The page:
More than the demands over Al Qaeda, a major target of the U.S. campaign against Tehran over "terrorism" is the Lebanese group Hezbollah. During his trip to Syria and Lebanon in early May, U.S. secretary of state Colin Powell made a point of demanding a crackdown against this organization, which has carried out a 20-year struggle against the Israeli occupation of southern Lebanon.
Soon after Powell's trip to the region, Iranian president Mohammed Khatami visited Lebanon, where he spoke at a rally alongside leaders of Hezbollah and pledged continued support to the group.
Continuing the propaganda drive against Iran and Hezbollah, a U.S. federal judge ruled May 30 that the Iranian government was culpable in the 1983 bombing by Hezbollah of a U.S. Marine barracks in Beirut. Judge Royce Lambreth proclaimed, "The court finds that it is beyond question that Hezbollah and its agents received massive material and technical support from the Iranian government." He ruled that Tehran should pay damages to the families of those killed in the attack.
Washington has also accused Tehran of interfering in the U.S.-British occupation of Iraq. "We have seen a rather steady increase in Iranian activity here, which is troubling," warned Paul Bremer, the U.S. proconsul of occupied Iraq. He compared this to the "formula which was used by Hezbollah in Lebanon."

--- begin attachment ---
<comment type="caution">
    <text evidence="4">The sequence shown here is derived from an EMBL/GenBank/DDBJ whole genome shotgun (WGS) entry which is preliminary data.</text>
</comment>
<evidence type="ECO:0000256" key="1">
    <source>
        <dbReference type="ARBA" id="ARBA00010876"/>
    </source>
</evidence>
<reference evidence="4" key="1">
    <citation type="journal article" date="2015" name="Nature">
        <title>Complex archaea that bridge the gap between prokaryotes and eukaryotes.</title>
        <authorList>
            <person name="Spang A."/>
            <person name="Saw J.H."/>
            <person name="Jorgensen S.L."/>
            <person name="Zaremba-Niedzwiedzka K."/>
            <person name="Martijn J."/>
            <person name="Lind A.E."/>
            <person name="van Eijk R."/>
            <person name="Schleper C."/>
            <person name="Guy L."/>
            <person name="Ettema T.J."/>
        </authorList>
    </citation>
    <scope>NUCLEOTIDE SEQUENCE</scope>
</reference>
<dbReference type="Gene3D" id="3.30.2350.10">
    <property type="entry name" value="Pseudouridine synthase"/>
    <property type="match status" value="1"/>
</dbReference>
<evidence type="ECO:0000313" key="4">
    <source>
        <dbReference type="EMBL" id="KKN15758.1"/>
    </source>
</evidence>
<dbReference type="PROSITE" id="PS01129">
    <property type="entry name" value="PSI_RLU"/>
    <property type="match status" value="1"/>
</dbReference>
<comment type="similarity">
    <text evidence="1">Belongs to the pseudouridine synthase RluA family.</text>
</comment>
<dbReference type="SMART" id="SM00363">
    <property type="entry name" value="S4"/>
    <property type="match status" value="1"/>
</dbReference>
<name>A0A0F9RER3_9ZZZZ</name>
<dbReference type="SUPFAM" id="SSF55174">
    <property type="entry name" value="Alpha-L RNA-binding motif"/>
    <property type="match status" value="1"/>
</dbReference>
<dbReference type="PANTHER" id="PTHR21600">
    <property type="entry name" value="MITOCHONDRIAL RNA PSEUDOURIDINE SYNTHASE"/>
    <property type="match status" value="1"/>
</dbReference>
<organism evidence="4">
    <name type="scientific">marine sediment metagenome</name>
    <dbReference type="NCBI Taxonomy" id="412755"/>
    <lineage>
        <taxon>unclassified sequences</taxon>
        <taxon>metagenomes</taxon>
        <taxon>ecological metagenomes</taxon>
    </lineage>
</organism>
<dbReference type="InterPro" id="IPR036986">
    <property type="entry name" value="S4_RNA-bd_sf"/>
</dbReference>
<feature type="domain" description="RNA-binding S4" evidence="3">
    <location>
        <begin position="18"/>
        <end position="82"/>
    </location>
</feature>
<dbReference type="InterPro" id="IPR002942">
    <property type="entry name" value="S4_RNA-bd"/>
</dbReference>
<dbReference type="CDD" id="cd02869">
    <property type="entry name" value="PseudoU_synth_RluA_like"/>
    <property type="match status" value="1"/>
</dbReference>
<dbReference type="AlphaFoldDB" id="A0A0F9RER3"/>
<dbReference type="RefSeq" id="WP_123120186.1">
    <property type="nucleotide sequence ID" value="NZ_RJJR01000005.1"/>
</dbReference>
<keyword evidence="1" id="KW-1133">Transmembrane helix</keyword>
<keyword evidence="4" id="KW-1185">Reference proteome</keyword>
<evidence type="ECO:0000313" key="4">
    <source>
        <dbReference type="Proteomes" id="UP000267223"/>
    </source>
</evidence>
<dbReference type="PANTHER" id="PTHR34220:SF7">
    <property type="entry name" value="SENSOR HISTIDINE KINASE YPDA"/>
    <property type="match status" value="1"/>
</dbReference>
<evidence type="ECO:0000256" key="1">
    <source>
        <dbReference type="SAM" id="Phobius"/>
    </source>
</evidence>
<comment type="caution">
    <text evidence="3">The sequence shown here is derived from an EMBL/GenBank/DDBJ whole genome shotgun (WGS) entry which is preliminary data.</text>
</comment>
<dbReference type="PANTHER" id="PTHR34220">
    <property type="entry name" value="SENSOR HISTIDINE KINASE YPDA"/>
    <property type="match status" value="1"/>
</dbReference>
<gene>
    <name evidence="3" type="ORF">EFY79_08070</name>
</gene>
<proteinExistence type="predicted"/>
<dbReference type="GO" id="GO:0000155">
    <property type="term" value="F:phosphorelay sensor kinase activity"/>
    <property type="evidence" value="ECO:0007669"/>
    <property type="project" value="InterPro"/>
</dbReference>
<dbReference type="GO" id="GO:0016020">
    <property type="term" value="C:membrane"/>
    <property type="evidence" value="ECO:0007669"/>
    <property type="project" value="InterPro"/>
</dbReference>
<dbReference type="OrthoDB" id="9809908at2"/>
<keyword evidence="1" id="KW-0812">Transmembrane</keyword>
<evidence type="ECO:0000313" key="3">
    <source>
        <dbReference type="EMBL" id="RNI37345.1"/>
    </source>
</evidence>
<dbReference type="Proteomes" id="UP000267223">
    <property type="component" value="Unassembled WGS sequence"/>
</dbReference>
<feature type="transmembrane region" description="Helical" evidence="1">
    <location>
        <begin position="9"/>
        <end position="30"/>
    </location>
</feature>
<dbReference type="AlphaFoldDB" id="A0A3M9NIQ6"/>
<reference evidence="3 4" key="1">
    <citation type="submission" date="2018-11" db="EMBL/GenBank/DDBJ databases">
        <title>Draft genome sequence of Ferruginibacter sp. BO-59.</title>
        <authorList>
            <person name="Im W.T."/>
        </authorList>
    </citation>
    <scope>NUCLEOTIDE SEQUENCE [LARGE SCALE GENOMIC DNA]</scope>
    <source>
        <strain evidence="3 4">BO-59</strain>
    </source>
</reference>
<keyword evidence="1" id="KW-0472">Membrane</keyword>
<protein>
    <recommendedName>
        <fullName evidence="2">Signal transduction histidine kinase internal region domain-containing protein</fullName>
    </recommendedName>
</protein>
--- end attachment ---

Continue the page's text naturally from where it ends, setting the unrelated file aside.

Threats around Irans nuclear program
The U.S. rulers' other central aim in its campaign against Iran is to destroy the possibility of Tehran developing nuclear weapons, including by military action if need be. There is no indication, however, that they are preparing an invasion of Iran, which they recognize would meet with more resistance than their assault on Iraq.
Instead, Washington is pushing to have the International Atomic Energy Agency (IAEA) declare Tehran to be in violation of the Nuclear Non-Proliferation Treaty when it issues a report on Iran June 16.
The Iranian government has openly said it is building a nuclear power plant at Bushehr and uranium fuel facilities at Arak and Natanz, but insists they are for meeting the countrys rising energy needs, not for military purposes.
Following inspections of these facilities in February, IAEA chief Mohammed ElBaradei called for the Iranian government to sign an "additional protocol" giving IAEA agents greater access to the country's nuclear facilities and territory, including with no prior notice. Such an agreement would also require providing "early notification" about the design of a facility.
On May 29 Iranian foreign minister Kamal Kharrazi stressed his government's cooperation with the IAEA, and said it would sign the additional protocol on condition of "lifting all the restrictions imposed on Iran's access to nuclear technology." Iranian officials have noted that the governments of the United States and many members of the European Union do not accept such inspections of their own facilities.